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Learning Groups

Extension Education

As Christianity itself is a communal faith, learning about the Christian tradition and the ministry to which Christians are called is best fostered in an experience of community. Participants, therefore, do not engage the program content in isolation. Rather, they meet in groups of ten to fifteen people to form a learning community that remains intact for the duration of the program. Within this setting, students are encouraged both to support and challenge one another as they reflect upon their concrete life and ministerial experiences in light of the course material.

Learning Groups

Depending on student need and sponsoring agency requirements, learning groups may consist of students with common interests--all catechists or all deacon candidates.  They may also be make up of students with a variety of interests and goals. Some may work in ecclesial settings, while others may identify their vocations as taking place within the contexts of work or the broader community. Groups may be ecumenical in composition.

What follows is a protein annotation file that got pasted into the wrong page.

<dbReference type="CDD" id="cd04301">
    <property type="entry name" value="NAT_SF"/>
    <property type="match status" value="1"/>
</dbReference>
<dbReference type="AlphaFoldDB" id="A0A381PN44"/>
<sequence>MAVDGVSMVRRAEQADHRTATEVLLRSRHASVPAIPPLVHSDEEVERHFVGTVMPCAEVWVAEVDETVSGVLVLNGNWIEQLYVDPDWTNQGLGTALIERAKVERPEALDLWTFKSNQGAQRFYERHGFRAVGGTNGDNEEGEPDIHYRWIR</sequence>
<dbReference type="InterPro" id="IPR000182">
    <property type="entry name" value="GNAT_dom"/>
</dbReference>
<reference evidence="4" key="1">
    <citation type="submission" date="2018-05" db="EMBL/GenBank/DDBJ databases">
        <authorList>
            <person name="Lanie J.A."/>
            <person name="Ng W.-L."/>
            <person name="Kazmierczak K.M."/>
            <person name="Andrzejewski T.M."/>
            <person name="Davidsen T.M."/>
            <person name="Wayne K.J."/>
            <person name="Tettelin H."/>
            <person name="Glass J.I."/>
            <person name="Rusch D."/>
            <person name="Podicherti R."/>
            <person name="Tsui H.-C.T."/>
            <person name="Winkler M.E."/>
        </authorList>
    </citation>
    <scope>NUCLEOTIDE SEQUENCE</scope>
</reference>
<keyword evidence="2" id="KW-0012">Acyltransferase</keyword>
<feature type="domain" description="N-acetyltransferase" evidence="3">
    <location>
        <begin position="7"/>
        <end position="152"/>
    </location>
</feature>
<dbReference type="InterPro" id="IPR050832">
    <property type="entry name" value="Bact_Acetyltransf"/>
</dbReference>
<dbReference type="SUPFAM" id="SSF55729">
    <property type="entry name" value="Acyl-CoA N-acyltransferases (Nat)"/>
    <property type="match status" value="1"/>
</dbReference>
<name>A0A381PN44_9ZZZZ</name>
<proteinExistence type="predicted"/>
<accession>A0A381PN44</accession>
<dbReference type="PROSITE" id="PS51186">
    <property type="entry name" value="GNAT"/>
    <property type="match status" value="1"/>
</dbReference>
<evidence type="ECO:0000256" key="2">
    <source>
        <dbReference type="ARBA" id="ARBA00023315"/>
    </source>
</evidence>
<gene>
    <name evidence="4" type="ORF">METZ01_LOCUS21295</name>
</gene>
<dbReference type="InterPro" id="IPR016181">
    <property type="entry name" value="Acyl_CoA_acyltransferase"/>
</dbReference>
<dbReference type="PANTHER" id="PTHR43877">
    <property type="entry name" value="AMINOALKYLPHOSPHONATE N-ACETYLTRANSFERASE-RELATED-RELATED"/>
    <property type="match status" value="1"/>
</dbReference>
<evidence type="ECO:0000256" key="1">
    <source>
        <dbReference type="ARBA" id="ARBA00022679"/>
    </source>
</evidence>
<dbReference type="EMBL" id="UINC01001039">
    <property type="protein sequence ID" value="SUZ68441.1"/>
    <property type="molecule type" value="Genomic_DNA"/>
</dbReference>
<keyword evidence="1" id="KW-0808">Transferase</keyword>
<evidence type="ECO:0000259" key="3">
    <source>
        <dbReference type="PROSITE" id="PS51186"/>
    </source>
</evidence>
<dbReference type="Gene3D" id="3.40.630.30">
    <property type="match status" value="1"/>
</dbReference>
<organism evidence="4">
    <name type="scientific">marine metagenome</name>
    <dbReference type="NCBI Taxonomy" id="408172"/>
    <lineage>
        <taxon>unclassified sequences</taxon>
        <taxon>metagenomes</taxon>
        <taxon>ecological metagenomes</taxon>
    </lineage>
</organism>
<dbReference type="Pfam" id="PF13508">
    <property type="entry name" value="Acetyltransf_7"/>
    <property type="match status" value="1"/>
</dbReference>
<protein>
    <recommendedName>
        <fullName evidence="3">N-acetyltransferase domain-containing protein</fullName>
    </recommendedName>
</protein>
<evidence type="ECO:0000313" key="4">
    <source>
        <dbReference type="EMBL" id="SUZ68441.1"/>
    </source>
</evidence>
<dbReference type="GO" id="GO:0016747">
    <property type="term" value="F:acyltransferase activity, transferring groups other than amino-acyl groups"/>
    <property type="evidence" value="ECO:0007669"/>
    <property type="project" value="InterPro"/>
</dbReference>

Group Facilitators

The facilitator of the learning group is key to its success.  Loyola facilitators 

  • normally hold a graduate degree or equivalent experience in theology, ministry, or a related field
  • are skilled in communication and group dynamnics
  • are nominated by the sponsoring agency
  • are trained and certified by Loyola
  • know Loyola's method and model of education

They, therefore, can guide groups in the task of engaging the course materials through discussion and other small group exercises. Facilitators do not act as faculty. They implement learning designs created by Loyola faculty for class sessions. Loyola faculty certify, train, and maintain written and phone communications with facilitators; they also monitor their work and provide them with continuing education workshops as they progress through the program with their groups.